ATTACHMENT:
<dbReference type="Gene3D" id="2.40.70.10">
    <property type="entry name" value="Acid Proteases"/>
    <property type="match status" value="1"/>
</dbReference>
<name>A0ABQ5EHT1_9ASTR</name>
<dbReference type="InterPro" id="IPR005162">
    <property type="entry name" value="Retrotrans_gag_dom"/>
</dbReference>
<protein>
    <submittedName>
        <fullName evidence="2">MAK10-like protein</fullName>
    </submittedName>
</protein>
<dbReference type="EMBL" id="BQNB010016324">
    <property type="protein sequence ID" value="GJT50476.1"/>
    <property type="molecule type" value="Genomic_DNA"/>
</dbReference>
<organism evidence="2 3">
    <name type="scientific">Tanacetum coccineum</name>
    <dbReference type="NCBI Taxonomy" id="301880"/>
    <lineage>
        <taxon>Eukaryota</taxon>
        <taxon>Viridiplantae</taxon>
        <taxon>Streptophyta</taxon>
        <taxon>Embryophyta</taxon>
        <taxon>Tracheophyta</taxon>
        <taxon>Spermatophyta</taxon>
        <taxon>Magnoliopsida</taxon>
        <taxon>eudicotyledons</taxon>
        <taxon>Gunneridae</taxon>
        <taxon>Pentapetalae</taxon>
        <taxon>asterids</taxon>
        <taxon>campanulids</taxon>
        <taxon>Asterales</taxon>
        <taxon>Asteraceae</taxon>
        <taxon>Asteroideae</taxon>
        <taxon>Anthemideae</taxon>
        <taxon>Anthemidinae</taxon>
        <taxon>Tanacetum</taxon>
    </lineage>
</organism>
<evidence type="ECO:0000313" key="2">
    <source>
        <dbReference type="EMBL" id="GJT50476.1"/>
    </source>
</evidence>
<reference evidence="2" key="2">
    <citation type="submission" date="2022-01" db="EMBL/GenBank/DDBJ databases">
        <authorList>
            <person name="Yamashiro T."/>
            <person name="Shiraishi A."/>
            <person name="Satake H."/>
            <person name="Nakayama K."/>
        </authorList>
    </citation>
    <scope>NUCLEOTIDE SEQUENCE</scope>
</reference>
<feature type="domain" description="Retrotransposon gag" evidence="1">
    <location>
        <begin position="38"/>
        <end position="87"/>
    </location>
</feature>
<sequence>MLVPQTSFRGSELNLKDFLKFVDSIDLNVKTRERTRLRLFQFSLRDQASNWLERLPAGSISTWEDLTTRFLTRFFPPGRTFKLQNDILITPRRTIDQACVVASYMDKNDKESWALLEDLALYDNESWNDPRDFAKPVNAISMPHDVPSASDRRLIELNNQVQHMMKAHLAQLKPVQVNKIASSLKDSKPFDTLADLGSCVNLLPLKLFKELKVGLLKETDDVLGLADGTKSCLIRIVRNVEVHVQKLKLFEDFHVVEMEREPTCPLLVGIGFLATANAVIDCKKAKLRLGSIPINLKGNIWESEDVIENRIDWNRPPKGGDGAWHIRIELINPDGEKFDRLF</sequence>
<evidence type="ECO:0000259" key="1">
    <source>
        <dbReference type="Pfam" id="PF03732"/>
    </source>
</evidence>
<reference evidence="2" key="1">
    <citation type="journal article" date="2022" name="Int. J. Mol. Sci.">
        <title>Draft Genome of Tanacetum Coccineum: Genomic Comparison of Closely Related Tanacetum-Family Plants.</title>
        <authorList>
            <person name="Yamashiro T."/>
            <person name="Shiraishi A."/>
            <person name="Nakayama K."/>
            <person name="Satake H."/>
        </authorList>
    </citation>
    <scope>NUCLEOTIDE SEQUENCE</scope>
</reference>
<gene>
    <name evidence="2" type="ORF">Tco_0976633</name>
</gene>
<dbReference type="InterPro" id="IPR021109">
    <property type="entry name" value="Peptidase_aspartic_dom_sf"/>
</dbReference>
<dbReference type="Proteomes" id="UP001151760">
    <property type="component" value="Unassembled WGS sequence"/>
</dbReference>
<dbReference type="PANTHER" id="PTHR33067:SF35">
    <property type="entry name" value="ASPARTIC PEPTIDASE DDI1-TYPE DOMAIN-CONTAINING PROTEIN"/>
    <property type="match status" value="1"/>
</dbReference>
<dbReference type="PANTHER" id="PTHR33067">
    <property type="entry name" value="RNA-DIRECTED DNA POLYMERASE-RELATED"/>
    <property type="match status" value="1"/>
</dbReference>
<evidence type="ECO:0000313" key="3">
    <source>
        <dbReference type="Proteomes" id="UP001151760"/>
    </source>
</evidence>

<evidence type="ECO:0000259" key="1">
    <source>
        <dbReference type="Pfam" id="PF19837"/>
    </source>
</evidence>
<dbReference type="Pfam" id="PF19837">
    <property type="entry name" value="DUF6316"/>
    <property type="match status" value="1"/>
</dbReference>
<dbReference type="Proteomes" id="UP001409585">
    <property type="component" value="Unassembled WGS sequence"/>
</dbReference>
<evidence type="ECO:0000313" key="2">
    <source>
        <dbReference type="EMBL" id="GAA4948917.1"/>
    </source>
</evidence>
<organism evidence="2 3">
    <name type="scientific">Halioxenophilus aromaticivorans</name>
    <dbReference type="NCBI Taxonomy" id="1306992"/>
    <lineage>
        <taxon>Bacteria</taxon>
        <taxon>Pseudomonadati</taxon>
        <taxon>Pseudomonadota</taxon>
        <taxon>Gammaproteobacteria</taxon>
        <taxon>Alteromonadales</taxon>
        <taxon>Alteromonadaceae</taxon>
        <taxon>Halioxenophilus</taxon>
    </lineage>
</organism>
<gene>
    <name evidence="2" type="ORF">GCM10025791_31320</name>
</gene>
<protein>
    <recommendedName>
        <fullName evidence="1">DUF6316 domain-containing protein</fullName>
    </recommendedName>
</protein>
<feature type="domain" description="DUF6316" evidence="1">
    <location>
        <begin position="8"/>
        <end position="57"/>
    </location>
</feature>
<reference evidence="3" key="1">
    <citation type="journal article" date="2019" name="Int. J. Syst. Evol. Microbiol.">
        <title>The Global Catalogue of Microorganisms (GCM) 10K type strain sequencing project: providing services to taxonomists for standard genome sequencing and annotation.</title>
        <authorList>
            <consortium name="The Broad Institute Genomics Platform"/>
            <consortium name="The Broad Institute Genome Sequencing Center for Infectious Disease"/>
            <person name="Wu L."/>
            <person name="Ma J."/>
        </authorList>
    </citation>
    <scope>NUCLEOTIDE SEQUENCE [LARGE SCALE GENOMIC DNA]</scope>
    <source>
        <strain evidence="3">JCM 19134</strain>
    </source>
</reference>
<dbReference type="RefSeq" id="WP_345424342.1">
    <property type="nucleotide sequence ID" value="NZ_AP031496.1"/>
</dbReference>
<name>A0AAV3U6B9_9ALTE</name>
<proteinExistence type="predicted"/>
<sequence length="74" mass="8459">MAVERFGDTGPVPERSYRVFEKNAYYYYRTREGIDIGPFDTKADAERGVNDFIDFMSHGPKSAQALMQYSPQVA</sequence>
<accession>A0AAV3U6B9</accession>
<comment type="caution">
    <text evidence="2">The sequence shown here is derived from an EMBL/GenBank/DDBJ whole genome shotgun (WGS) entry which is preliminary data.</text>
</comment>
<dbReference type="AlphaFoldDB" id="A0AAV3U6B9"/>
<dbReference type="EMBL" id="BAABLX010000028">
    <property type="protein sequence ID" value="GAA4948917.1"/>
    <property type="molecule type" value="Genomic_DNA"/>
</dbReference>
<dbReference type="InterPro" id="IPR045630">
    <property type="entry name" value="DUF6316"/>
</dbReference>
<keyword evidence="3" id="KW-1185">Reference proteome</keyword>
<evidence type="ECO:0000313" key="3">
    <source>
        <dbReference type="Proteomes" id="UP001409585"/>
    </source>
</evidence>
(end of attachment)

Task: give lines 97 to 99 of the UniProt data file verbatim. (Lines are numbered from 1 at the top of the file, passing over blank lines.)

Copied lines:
    <property type="match status" value="1"/>
</dbReference>
<evidence type="ECO:0000313" key="3">